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Rangers center Derek Stepan realizing his potential

Derek Stepan celebrates his second-period goal during a

Derek Stepan celebrates his second-period goal during a game against the Carolina Hurricanes at Madison Square Garden. (March 18, 2013) Credit: Jim McIsaac

When pals Derek Stepan and Ryan McDonagh are roommates on the road, Stepan chooses the movie.

"They're not very good. I make it about 20 minutes and I fall asleep every time," said McDonagh, who was Stepan's teammate at the University of Wisconsin. But the Rangers defenseman refuses to assume the flick-selection duties. "I want him to grow into it, I think he has potential," McDonagh said.

On the ice, it's also about realizing potential for Stepan, the 22-year-old playmaking center who is blossoming this season and emerging as a future No. 1 center. With a goal against Carolina on Monday and an assist Tuesday against the Devils, Stepan, the Rangers' second pick in the 2008 draft, has 11 points in his last 11 games and is the club's second-leading scorer behind Rick Nash. He's also the team's top plus-minus player at plus-11.

"He's been really good in the last 20 or so games," winger Carl Hagelin said. "I don't know if he's doing anything different. I guess he's used to the game again after not playing for almost half a year [because of the lockout]. He's such a smart player, he's coming into his own right now, making plays and looking stronger each game . . . Defensively, he wins a lot of battles so you can get out of your zone a lot easier, and when you get the puck, he usually finds those lanes where you can pass it to him."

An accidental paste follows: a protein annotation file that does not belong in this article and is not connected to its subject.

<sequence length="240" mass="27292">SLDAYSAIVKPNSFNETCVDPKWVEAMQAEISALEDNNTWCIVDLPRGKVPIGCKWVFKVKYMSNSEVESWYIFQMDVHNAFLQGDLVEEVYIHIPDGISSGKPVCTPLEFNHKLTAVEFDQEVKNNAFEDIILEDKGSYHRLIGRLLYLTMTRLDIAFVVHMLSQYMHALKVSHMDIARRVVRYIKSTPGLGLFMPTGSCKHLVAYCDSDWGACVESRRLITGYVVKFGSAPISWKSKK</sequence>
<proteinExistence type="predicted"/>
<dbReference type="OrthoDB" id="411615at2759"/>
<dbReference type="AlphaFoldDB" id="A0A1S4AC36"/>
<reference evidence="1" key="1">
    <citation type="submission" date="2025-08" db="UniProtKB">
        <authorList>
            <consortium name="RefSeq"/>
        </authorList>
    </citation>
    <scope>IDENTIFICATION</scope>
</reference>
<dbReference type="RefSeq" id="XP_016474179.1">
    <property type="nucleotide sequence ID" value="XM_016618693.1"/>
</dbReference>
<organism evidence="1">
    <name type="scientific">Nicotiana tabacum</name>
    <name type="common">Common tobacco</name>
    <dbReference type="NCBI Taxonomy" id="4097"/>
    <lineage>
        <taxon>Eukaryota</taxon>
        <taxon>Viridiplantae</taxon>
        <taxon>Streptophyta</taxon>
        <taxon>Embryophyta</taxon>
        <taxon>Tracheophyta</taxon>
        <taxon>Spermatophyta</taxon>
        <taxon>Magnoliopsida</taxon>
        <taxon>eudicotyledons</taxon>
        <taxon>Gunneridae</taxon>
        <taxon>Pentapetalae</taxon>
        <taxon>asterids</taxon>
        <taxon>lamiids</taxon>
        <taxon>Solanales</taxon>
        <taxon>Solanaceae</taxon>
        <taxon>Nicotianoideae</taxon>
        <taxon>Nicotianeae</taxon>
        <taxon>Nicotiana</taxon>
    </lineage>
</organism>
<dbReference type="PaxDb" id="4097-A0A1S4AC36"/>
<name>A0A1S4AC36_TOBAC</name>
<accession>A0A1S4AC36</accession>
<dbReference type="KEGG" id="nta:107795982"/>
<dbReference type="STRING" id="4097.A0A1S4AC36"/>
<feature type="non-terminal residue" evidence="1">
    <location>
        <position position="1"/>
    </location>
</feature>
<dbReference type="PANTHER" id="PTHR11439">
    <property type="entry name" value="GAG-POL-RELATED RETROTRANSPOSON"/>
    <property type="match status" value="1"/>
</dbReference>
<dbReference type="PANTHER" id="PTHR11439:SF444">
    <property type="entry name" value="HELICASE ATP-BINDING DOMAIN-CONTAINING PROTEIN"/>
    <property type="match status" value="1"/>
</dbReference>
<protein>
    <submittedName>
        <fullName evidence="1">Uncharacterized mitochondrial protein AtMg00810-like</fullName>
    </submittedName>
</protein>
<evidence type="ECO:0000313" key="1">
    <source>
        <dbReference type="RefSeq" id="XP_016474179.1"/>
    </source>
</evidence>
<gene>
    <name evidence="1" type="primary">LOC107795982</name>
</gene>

Stepan, who starred at Shattuck-St. Mary's Prep (Minn.), the hockey incubator that spawned Sidney Crosby, Zach Parise and Jonathan Toews, left Wisconsin after two years and opened eyes on the international level. As team captain for the U.S. gold-medal team at the 2010 World Juniors, he led the tournament with 10 assists and 14 points. In 2011, he topped the American team at the World Championships in Slovakia with seven points in seven games.

"Each season you want to get better," Stepan said yesterday after practice. "You work hard in the offseason to try to get yourself in a situation that you can be better . . . A couple of my linemates have made my job a lot easier, I've said it from Day One, Carl's speed creates space and when I was playing with Rick, he creates space."

Stepan, who has been used in all situations -- power play, penalty kill, even-strength -- has impressed veteran center Jeff Halpern. "He just always seems to be in the right position, it's just an awareness," Halpern said. "That helps you offensively and defensively. And he's got good hands."

After this, his third season in New York, Stepan's entry-level deal ends and he becomes a restricted free agent.

If the Rangers' pattern holds, he will triple his salary. Young centers are valuable commodities; no wonder Columbus asked for him in the Nash trade and was rebuffed. Also, it is conceivable that he might be selected for the U.S. Olympic team with Ryan Callahan.

That's called realizing your potential.

New York Sports